The failures of software "engineering" (was) Re: Stroustrup's

Michael M. Butler (butler@comp*
Sat, 21 Mar 1998 20:59:58 -0800

The software industry is burdened by many entropic practices. See below for
glaring generalizations.

Most people who write code (at least, in my experience over 20 years, here
in Silicon Valley and in Minneapolis) do not truly treat the process as an
engineering discipline. "Real" engineers are taught to keep notebooks, and
some do. Software "engineers" mostly aren't, and mostly don't--and regular
people who develop software, say dink around with databases or
spreadsheets, certainly mostly don't. Where's the payoff? I have _results_
to obtain! Etc.

Professional programmers are rewarded for heroics; many tend to have a
strong maverick or maestro streak (which has good and bad points); and they
don't have any idea of what their "batting average" (ex.: coding error rate
per KLOC) is--to name a few shortcomings.

This is not meant as finger pointing; when I made my living programming, I
was the same way. Still am, to too great a degree. Discipline is hard, and
if it isn't emphasized it goes away.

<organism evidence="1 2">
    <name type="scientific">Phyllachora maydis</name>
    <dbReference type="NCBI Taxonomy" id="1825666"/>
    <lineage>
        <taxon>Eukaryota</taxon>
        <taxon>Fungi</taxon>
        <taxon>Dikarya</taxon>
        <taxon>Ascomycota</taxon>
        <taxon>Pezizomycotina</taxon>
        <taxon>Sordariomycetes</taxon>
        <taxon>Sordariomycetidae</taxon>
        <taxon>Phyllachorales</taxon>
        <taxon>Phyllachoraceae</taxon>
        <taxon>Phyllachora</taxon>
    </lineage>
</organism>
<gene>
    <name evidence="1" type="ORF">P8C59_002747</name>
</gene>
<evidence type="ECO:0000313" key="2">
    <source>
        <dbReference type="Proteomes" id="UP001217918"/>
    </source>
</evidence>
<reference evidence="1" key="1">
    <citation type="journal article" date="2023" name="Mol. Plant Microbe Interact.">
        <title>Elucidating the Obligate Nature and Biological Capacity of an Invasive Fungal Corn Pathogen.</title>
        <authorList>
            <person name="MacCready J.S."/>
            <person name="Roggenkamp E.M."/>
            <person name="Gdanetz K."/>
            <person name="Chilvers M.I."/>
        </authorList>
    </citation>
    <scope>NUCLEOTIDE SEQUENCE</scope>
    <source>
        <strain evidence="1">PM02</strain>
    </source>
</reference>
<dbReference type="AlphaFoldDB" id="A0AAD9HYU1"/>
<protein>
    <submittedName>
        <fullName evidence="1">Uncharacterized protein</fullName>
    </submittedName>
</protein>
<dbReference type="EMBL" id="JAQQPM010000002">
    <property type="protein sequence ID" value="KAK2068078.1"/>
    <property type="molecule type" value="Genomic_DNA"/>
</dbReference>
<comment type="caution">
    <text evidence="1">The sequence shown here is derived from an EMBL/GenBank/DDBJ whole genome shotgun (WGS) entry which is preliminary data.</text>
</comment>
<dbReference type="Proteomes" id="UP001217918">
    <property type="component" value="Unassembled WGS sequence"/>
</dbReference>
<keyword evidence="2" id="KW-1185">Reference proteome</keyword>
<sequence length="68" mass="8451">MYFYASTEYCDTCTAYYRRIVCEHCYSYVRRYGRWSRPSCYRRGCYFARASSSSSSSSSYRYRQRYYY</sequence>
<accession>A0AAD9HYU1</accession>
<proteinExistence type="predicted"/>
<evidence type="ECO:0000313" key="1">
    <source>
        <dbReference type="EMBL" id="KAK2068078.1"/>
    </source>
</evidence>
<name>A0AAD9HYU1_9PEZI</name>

To my mind, the things mentioned in "Bjarne's" interview are emblematic of
a general "out of focus" problem; blaming the language is an easy out.
"Bjarne" is really finding fault with bandwagons and fads du jour and the
resultant lock-in and job-security b.s.

And he's right about that. Hype is not conducive to good design. Good
design is hard. Following fads is easy. And giving the boss what he expects
is "smart".

Similar groupthink and yesmanism have led to failure even in supposedly
"zero defects" environments: vide NASA and Challenger. C++ was not a
factor, but the substrate issues were. But returning to your question...

Languages that _don't_ put a burden on expression get a bad rap, too. But
some of them are the best languages in the world for quickly writing
bug-free software, as frequent embedded system use supports. Go figure.


At 05:19 PM 3/21/98 -0800, you wrote:
>Can someone tell me whether this is bogus interview?
>Obviously, it has all the makings of a hoax, but even if these are not
>Stroustrup's words, I think some of the points raised are valid(having
>wondered about the merits of C++ myself), and they are very important in
>determining whether the software industry may be burdened by entropic
>I know there are lots of programmers on this list-- what do you think of
>the idea of a language putting a burden on expression? (maybe this question
>is also a linguistic/philsophical one... if everyone switched to Esperanto,
>would this increase the efficiency of communication?)
>From: Kevin Chu <>
>Subject: Stroustrup's Confession
>Date: Tuesday, March 17, 1998 4:15 PM
>->Stroustrup Confesses about C++
<...article we've probably all read already at least once mostly elided>
>->Stroustrup: Who'd believe it anyway? Although, can you send
>-> me a copy of that tape?
>->Interviewer: I can do that.

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